Primary productivity: phytoplankton hot buttons for primary producers part of BCCR hot button for cyanobacteria productivity part of BCCR hot button for phytoplanktonp productivity part of BCCR hot button for invertebrates primary productivity part of BCCR hot button for seaweeds/seagrasses productivity part of BCCR  

There are several routes of entry for the sun's energy into the coral-reef ecosystem. These include cyanobacteria, phytoplankton, seaweeds, and seagrasses. A number of sessile/sedentary invertebrates, such as corals, gorgonians, sea anemones, and sponges, and even some motile forms, such as certain nudibranchs and clams, host photosynthesising symbionts. This section deals with phytoplankton; other topics can be accessed via the icons.

NOTE information on photosynthesis in corals can be found elsewhere in the ODYSSEY: CORALS: A CASE STUDY

seahorse dive leader for Biology of Caribbean Coral Reefs photograph of reef showing fishes eating phytoplankton "See all this crud in the water? Photographers hate it, but the fishes sure like it! You can see them chomping away. It could be zooplankton, or perhaps aggregates of detritus and phytoplankton. It's ironic that good 'viz' generally indicates an absence of phytoplankton, but it is phytoplankton that ultimately governs the health of the reef." - Little Cayman 2003

photograph of phytoplankton courtesy Brian Leander, University of British ColumbiaPhytoplankton is made up of microscopic sengle-celled plants and represents the basis of the reef's economy. Many zooplankters, such as copepods and invertebrate larvae, subsist solely on phytoplankton. The major larger-sized constituents of phytoplankton are diatoms, coccolithophores, and dinoflagellates. Photograph courtesy Brian Leander, University of British Columbia.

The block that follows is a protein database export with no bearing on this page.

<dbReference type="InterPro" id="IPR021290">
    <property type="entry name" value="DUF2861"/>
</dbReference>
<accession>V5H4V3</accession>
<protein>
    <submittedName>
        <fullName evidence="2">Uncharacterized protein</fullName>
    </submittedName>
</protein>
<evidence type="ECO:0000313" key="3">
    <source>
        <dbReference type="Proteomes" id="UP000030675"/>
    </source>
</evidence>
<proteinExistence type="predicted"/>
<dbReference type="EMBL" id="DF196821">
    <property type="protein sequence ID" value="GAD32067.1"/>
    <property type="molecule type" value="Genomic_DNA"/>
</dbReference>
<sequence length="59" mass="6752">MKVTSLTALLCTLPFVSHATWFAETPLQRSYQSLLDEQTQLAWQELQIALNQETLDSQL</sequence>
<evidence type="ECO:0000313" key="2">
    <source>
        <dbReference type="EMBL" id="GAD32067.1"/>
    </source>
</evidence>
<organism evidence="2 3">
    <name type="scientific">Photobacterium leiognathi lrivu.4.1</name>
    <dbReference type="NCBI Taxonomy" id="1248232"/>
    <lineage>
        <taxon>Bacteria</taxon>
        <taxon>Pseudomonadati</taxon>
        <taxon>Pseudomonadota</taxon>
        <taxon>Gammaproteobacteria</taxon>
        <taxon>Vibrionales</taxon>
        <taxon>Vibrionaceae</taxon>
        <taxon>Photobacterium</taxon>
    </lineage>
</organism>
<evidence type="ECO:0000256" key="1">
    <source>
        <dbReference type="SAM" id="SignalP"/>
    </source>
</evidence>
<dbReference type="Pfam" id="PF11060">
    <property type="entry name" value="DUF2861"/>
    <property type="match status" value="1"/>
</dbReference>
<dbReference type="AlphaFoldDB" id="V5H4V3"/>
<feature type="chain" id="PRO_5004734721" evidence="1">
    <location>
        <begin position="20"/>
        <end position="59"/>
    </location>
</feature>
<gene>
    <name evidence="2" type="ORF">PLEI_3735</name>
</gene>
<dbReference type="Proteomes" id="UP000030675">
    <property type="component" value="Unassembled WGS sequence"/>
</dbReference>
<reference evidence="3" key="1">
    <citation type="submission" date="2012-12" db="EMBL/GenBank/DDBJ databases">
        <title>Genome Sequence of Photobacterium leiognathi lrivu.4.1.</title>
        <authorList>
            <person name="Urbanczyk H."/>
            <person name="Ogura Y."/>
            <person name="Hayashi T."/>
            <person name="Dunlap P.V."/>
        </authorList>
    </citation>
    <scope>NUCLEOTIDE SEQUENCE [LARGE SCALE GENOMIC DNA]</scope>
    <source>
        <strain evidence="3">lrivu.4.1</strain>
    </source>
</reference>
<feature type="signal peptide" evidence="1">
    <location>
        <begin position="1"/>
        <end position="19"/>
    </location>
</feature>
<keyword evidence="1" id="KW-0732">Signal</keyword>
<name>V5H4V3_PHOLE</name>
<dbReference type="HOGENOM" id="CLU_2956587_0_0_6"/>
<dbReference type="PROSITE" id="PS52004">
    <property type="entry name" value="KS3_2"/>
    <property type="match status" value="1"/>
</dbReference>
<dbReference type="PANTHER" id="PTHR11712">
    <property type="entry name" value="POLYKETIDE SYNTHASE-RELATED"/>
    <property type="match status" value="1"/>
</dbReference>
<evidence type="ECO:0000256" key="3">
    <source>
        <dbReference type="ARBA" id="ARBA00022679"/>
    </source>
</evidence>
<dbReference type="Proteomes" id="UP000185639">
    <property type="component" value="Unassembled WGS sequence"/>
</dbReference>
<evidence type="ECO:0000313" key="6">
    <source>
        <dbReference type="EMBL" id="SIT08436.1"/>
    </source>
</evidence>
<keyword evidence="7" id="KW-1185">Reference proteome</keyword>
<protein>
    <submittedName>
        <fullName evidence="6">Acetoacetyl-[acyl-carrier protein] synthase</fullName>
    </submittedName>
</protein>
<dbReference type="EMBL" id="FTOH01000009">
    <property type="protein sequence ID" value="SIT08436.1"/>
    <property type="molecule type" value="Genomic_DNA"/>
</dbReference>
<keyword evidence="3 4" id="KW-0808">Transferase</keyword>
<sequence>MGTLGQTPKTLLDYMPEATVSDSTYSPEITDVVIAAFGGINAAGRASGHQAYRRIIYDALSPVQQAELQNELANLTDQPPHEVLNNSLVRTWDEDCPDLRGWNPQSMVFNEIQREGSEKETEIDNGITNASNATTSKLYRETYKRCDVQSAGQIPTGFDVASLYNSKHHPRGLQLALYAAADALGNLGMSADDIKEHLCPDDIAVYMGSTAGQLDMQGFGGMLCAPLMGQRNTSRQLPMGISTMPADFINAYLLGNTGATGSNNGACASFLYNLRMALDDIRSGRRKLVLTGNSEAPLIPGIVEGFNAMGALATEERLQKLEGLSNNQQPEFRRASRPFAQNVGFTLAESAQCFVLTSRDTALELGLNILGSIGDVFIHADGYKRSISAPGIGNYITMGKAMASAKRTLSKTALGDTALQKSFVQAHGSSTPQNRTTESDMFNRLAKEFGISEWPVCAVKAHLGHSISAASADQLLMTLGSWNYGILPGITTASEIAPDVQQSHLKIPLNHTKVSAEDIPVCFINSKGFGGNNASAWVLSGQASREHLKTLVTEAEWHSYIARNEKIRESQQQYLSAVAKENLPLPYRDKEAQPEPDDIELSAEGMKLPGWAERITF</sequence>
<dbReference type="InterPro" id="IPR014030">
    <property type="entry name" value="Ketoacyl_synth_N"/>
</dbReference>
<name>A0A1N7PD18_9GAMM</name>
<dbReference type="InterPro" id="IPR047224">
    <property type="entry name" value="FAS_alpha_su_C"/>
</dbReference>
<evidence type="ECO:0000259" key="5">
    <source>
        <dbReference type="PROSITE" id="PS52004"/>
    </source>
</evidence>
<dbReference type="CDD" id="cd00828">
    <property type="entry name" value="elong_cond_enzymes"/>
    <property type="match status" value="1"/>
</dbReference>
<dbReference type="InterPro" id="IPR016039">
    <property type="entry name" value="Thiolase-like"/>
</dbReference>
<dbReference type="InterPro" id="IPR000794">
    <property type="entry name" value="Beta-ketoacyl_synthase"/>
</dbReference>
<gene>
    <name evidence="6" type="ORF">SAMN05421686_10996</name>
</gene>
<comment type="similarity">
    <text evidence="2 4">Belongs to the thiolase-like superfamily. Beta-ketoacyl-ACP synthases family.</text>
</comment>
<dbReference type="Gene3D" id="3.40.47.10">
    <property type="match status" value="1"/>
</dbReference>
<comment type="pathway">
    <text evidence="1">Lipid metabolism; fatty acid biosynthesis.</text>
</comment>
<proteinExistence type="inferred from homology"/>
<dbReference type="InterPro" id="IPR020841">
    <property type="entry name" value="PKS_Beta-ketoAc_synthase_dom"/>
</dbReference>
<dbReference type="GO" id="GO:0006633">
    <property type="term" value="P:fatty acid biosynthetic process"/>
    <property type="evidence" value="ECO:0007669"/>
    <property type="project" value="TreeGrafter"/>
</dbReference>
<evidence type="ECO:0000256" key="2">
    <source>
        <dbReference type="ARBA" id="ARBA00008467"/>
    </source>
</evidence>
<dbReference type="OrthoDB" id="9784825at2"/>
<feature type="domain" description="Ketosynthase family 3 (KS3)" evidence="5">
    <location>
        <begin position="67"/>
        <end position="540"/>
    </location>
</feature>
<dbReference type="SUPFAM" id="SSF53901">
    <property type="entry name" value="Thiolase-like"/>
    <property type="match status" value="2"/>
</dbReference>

NOTE lit. "plant wanderer", referring to the fact that the single-cell components of phytoplankton float passively in the sea

NOTE trumpet-shaped single-cell organisms characterised by cell walls constructed of calcium carbonate (chalk). The White Cliffs of Dover are residues of past coccolithophore blooms







Live phytoplankton, mostly diatoms in chain-
form. Diatoms live in protective cases known
as frustules, made of silica (glass) 300X


photograph of red tideWhen conditions are ideal for growth and, depending upon the species, localised blooms of phytoplankton may turn the water red, infect shellfish with a toxin known as paralytic shellfish poisoning (PSP), cause the water to luminesce, and kill fishes by clogging their delicate gill tissues.

NOTE like all plants, phytoplankton have chlorophyll pigments, but these are masked by accessory photosynthetic pigments that absorb light strongly in the green part of the spectrum. The red wavelengths are mostly reflected, thus causing the phytoplankton to appear red in colour







A bloom of dinoflagellates,
known as "red tide"